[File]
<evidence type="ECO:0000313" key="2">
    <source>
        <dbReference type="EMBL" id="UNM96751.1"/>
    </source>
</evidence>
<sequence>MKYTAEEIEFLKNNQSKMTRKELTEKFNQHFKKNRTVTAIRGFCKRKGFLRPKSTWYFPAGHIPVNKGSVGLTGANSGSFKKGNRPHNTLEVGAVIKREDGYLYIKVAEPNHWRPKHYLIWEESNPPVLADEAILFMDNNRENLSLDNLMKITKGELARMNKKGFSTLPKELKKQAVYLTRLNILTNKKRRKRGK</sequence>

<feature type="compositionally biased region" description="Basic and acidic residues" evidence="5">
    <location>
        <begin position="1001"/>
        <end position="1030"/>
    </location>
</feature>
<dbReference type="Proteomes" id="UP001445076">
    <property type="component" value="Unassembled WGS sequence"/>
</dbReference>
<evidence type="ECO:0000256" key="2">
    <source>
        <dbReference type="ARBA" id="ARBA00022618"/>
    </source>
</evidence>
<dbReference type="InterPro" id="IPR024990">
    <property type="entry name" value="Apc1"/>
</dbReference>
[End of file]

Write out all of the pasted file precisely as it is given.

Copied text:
<evidence type="ECO:0000313" key="2">
    <source>
        <dbReference type="EMBL" id="UNM96751.1"/>
    </source>
</evidence>
<sequence>MKYTAEEIEFLKNNQSKMTRKELTEKFNQHFKKNRTVTAIRGFCKRKGFLRPKSTWYFPAGHIPVNKGSVGLTGANSGSFKKGNRPHNTLEVGAVIKREDGYLYIKVAEPNHWRPKHYLIWEESNPPVLADEAILFMDNNRENLSLDNLMKITKGELARMNKKGFSTLPKELKKQAVYLTRLNILTNKKRRKRGK</sequence>

<feature type="compositionally biased region" description="Basic and acidic residues" evidence="5">
    <location>
        <begin position="1001"/>
        <end position="1030"/>
    </location>
</feature>
<dbReference type="Proteomes" id="UP001445076">
    <property type="component" value="Unassembled WGS sequence"/>
</dbReference>
<evidence type="ECO:0000256" key="2">
    <source>
        <dbReference type="ARBA" id="ARBA00022618"/>
    </source>
</evidence>
<dbReference type="InterPro" id="IPR024990">
    <property type="entry name" value="Apc1"/>
</dbReference>